Thawing permafrost may release heat, toxic mercury into Arctic: new research
Ponds may be a “hidden source” of greenhouse gas emissions
Two new research studies reveal that melting permafrost in the Arctic may release more climate-warming greenhouse gas emissions and poison the Arctic environment by unleashing even more toxic mercury.
A new Canadian study has found that carbon released by some ponds in Nunavut’s High Arctic may be “a hidden source” of greenhouse gas emissions.
Water samples from 14 river and six pond sites collected in early August of 2014 and 2015 near the Cape Bounty Arctic Watershed Observatory on Melville Island show how dissolved organic carbon stored in Arctic permafrost—thawing at an accelerated rate due to climate change—is being released into Arctic watersheds.
The chemical composition of carbon in the ponds was different than in rivers in the High Arctic, researchers from the University of Toronto reported in their study published in Environment Science and Technology
These ponds in the High Arctic seem to be “hotspots for the breakdown of dissolved carbon degradation,” they said.
To date, “very little consideration” has been given to what’s happening with dissolved carbon in these ponds that are all over the Arctic, said Myrna Simpson from the University of Toronto, in a news release about the new findings.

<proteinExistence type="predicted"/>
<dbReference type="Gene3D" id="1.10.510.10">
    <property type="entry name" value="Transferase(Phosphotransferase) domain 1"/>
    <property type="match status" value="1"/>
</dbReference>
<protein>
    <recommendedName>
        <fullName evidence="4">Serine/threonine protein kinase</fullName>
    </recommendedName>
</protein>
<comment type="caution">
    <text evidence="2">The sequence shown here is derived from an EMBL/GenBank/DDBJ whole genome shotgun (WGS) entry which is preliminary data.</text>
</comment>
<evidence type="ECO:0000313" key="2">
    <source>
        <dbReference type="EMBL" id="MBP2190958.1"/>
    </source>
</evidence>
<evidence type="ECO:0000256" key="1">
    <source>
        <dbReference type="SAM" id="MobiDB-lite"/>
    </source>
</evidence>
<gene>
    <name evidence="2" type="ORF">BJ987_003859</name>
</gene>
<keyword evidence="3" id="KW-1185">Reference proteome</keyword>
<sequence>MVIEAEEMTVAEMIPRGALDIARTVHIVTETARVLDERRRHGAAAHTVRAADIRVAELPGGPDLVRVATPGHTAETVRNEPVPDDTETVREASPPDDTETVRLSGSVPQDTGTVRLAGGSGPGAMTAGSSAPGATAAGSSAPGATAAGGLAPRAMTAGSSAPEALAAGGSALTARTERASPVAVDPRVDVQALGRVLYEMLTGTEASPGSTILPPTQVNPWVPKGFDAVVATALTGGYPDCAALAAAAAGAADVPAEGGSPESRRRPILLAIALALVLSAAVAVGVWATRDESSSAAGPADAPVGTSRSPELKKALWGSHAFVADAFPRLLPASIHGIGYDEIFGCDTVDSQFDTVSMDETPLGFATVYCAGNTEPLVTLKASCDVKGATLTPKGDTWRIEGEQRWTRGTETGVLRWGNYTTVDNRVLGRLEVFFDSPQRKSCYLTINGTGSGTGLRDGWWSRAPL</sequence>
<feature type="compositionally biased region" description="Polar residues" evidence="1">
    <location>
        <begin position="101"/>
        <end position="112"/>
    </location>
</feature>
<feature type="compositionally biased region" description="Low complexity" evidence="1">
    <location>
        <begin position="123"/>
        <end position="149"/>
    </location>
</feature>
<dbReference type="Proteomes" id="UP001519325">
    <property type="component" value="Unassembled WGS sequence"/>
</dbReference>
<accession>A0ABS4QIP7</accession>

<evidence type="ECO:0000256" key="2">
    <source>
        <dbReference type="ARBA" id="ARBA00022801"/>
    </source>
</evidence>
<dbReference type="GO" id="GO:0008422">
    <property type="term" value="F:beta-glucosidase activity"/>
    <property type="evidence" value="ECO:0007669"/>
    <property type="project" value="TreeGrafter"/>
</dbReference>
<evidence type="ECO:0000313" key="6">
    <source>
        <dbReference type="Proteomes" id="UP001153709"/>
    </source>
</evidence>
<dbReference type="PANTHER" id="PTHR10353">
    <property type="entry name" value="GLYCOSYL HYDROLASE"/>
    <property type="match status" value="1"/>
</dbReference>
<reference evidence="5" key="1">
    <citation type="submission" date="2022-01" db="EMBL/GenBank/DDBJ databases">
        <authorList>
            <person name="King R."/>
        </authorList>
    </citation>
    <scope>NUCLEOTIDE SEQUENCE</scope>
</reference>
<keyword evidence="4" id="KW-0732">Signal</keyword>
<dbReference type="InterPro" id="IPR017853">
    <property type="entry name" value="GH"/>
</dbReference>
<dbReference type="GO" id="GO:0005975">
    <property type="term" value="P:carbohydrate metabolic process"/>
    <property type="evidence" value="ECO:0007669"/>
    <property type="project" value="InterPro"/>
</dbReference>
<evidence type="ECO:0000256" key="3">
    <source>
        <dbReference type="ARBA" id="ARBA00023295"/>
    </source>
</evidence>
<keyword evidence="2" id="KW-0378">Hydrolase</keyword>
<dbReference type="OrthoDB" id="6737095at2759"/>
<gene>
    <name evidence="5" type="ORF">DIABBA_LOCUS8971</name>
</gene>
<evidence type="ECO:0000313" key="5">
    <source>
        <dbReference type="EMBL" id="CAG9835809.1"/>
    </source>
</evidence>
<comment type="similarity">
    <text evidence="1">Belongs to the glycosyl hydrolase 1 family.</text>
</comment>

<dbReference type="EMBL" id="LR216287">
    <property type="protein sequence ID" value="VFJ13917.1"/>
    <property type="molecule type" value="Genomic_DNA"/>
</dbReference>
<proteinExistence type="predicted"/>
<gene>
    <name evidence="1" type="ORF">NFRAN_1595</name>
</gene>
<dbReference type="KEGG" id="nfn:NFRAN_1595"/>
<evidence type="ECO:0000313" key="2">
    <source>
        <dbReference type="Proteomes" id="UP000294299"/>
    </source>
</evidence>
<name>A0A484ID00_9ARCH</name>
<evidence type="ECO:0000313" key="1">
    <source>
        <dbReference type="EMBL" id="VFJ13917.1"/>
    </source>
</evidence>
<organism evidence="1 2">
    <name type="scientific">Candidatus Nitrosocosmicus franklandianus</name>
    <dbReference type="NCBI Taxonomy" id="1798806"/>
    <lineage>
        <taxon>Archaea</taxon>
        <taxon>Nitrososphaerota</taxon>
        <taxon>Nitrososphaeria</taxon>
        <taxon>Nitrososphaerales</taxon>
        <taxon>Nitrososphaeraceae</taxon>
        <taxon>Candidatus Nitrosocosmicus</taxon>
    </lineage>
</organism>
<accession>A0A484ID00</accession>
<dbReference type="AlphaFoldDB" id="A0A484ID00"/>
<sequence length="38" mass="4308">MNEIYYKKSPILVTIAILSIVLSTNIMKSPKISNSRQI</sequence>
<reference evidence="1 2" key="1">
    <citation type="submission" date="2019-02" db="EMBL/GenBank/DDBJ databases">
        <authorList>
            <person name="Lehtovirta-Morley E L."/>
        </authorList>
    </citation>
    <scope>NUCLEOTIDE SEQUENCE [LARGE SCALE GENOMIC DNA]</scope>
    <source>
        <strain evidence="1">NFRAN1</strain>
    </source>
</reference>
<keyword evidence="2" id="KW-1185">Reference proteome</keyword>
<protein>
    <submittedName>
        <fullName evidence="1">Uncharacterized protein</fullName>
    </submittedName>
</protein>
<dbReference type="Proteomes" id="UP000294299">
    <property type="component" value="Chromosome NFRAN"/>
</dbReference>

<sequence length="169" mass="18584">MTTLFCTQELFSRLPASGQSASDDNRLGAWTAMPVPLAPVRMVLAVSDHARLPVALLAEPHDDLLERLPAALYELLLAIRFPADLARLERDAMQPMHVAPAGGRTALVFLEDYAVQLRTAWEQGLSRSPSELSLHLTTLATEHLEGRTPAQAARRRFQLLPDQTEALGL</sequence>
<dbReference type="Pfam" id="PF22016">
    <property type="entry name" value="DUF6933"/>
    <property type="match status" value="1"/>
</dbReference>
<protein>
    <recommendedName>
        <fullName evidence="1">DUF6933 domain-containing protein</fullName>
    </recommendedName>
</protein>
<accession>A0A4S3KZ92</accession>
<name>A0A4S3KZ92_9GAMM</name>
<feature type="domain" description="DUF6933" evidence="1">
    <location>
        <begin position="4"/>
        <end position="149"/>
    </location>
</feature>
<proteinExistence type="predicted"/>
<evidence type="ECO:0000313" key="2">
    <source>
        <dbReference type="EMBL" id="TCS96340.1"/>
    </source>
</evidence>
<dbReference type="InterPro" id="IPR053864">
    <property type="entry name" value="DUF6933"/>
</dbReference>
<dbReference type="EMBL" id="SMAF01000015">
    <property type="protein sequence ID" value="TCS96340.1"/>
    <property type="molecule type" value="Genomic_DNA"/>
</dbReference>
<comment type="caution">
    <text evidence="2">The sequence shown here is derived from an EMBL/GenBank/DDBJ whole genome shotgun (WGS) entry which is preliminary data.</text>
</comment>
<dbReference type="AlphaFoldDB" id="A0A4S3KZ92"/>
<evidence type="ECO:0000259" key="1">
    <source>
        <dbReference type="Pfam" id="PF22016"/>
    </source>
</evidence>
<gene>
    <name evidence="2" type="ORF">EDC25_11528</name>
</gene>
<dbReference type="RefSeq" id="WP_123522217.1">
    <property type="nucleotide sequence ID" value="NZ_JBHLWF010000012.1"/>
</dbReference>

That dissolved carbon consists of decomposed plant or animal material that has come into contact with water, such as that released by melting permafrost. When the dissolved carbon settles into ponds, microbes digest it more easily than in rivers, which means that more carbon is released.
This means some ponds could potentially be an additional source of climate-warming carbon dioxide emissions released into the atmosphere, Simpson said.
The next step for the research will be to see how widespread this phenomenon is.
But carbon release isn’t the only possible fallout due to thawing permafrost as the planet’s temperature rises.
In another study published in Geophysical Research Letters that looked at thawing permafrost, researchers determined permafrost contains “twice as much mercury as the rest of all soils, the atmosphere, and ocean combined,” and suggested its release due to global warming could be devastating.
Mercury is a naturally occurring element that is also released into the environment by activities such as burning coal and mining.
More mercury in the environment is troubling because information cited in the 2015 Human Health in the Arctic report cited a number of bad health effects already connected to mercury in Arctic residents, including high blood pressure in adults, a decreased heart rate for children and semen quality in men.